Kousei is changing. Slowly but surely, the impact that Kaori is having on his life isn’t just something that shocks him – it is moving him to become a better person. In episode six of Your Lie in April (Shigatsu wa Kimi no Uso), the fruit of his relationship with Kaori is beginning to show.
The central figure in this beautiful episode, though, isn’t either Kousei or Kaori, who train and support, respectively, in preparation of the promised competition. It’s instead Tsubaki, who is suffering from a heavy case of jealousy at seeing how close her two friends have become. She misses the intimacy she once had with the Kousei – that special feeling that you may have experienced, too, when you know you’re the most important friend in the world to someone.
But although the action revolves around Tsubaki, it’s Kousei we see growing in episode six. At the end, he trades places with Kaori, a flip image from the one that begins the show, carrying her when she’s injured (physically and emotionally) instead the other way around from when they were kids. He shows compassion, strength, and maturity as he’s there for Tsubaki – maybe for the first time in her life.
Kousei also demonstrates his growth in a scene with Kaori, where the blonde tearfully apologizes for making him suffer through her aggressive pushiness. But again, Kousei responds maturely, thanking Kaori that she’s pushed him so, because he needed it.
Growing up is hard sometimes. It takes courage and it almost never comes without a few bumps in the road. Suffering is a sign that change may occur if we follow the right way – if we turn our “suffering into notes.”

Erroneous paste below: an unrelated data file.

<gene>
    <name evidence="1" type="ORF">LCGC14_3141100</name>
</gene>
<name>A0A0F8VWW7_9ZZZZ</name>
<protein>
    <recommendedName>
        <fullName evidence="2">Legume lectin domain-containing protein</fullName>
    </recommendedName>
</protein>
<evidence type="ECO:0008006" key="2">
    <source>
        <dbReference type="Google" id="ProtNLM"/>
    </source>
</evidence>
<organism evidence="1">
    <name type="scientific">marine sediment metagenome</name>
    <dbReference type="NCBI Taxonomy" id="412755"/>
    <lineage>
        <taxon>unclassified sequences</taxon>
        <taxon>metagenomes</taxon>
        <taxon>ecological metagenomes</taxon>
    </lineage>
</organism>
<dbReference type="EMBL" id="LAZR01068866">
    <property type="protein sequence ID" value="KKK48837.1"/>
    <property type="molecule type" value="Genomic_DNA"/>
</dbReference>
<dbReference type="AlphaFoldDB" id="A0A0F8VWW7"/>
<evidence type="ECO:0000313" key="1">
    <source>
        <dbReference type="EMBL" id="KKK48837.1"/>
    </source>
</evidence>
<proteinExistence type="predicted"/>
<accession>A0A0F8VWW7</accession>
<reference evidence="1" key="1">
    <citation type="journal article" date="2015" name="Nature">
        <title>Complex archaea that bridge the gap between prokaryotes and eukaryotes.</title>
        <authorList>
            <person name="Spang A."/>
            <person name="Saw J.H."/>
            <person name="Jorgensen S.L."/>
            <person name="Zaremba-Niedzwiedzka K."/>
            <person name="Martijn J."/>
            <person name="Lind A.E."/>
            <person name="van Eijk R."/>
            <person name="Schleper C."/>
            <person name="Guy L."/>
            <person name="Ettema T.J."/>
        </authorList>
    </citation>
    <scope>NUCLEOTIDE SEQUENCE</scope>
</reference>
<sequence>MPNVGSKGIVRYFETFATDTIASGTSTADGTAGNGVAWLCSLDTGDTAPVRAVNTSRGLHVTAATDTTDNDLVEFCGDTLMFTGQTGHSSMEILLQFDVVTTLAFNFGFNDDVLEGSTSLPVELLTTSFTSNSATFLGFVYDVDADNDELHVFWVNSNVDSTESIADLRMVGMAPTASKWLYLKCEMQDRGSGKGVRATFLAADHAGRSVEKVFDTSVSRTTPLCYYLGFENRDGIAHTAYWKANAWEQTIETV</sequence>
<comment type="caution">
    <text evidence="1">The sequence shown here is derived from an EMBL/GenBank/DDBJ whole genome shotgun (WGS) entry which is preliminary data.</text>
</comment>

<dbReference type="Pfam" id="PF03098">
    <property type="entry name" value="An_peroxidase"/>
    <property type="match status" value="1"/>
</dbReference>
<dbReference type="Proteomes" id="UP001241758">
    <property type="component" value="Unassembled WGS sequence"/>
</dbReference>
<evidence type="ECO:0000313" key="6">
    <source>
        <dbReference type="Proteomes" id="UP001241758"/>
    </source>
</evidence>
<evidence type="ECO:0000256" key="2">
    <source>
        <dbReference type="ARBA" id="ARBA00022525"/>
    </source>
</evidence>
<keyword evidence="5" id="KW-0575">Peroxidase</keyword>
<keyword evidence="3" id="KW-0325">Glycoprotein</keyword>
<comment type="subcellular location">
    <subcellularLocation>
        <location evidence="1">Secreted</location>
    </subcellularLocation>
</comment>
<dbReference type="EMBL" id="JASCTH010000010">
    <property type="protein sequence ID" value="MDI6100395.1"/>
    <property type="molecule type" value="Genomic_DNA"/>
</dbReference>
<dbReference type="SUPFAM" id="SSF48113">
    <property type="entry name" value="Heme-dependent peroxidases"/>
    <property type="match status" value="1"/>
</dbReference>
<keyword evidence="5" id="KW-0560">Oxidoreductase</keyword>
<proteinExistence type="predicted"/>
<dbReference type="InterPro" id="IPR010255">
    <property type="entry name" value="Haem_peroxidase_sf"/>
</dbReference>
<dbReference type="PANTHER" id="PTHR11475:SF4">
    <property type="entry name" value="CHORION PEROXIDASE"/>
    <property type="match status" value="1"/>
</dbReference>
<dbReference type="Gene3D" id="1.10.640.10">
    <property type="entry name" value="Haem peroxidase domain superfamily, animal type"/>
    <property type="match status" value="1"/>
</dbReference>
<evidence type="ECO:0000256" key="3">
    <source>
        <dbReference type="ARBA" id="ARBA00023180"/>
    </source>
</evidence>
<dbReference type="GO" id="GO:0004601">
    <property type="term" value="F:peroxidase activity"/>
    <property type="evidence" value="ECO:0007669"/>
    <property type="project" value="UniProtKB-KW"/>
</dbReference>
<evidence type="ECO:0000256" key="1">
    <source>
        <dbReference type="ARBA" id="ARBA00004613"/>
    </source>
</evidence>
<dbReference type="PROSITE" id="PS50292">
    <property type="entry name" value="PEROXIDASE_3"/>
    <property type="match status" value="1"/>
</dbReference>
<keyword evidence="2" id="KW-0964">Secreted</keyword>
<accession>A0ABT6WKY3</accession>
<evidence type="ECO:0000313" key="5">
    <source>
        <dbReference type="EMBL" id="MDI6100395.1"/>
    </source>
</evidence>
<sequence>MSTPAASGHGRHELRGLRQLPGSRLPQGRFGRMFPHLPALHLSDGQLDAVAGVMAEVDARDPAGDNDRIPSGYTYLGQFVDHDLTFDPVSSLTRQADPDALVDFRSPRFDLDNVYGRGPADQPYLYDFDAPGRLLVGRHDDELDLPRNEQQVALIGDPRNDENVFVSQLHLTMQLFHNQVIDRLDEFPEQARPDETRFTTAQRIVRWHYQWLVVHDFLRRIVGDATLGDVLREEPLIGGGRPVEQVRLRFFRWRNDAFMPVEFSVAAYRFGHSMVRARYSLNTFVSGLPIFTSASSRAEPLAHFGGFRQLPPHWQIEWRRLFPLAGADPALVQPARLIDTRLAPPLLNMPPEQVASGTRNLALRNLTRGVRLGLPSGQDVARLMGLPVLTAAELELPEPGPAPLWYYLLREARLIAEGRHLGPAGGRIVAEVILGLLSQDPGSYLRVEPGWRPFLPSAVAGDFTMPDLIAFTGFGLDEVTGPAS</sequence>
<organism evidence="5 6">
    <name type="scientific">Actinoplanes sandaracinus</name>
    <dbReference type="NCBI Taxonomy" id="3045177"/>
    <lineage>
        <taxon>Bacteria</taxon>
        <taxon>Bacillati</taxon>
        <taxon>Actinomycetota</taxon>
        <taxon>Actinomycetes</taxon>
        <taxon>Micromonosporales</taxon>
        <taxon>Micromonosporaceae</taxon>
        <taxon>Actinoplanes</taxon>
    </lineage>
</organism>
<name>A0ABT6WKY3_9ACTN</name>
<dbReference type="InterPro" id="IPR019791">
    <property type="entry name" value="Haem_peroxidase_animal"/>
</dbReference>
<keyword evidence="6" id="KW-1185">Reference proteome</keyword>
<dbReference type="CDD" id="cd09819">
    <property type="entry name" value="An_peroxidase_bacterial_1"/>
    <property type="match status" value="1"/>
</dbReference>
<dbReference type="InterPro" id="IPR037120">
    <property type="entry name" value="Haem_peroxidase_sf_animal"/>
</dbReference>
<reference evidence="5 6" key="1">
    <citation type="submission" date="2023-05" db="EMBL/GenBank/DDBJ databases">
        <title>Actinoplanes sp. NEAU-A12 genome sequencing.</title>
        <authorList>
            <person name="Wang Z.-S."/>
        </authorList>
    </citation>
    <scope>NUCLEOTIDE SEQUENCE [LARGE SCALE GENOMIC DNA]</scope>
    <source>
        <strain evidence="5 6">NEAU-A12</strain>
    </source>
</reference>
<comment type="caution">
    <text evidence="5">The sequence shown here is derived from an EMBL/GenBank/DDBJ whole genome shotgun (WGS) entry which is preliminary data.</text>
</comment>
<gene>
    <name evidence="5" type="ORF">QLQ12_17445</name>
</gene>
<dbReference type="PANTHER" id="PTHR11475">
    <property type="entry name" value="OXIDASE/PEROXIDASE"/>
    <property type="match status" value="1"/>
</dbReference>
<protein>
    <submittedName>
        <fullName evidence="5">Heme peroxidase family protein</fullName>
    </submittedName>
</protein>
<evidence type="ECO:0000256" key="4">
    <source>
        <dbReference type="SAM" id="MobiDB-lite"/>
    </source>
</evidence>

A relationship with God is no different. The Bible never promises that when we become Christians, life will be hunky dory. We’ll suffer just as we have before – in fact, maybe even more so as we’re forced to face those dusty, stowed away pains in our heart, just as Kousei must face the dusty piano topped with piles of books. A response to the gospel is radical and whole – we can no longer hide these hidden pains away, not if we really believe what we claim to.
But it takes time. As Kousei barrels toward the competition, his improvement is very slow in coming. It’s ugly and off-key. And so it is with the Christian life. Conversion doesn’t mean perfection. As we let the grace of God work within us and come to understand the Father’s love for us, we face our demons, within and without, and progress toward becoming more than we once were.
Again, it takes time. It can be painful. And there will be setbacks. We’ll need the support of fellow “musicians,” the music of prayer and the word, and plenty of grace, forgiveness, and patience – the time that “musicians need to gaze up at the sky.” But change will come. The dusty pianos within us are now clean – we’re given new hearts. And in time, we’ll be able to hear those notes – and we’ll see beautiful music play out in our lives.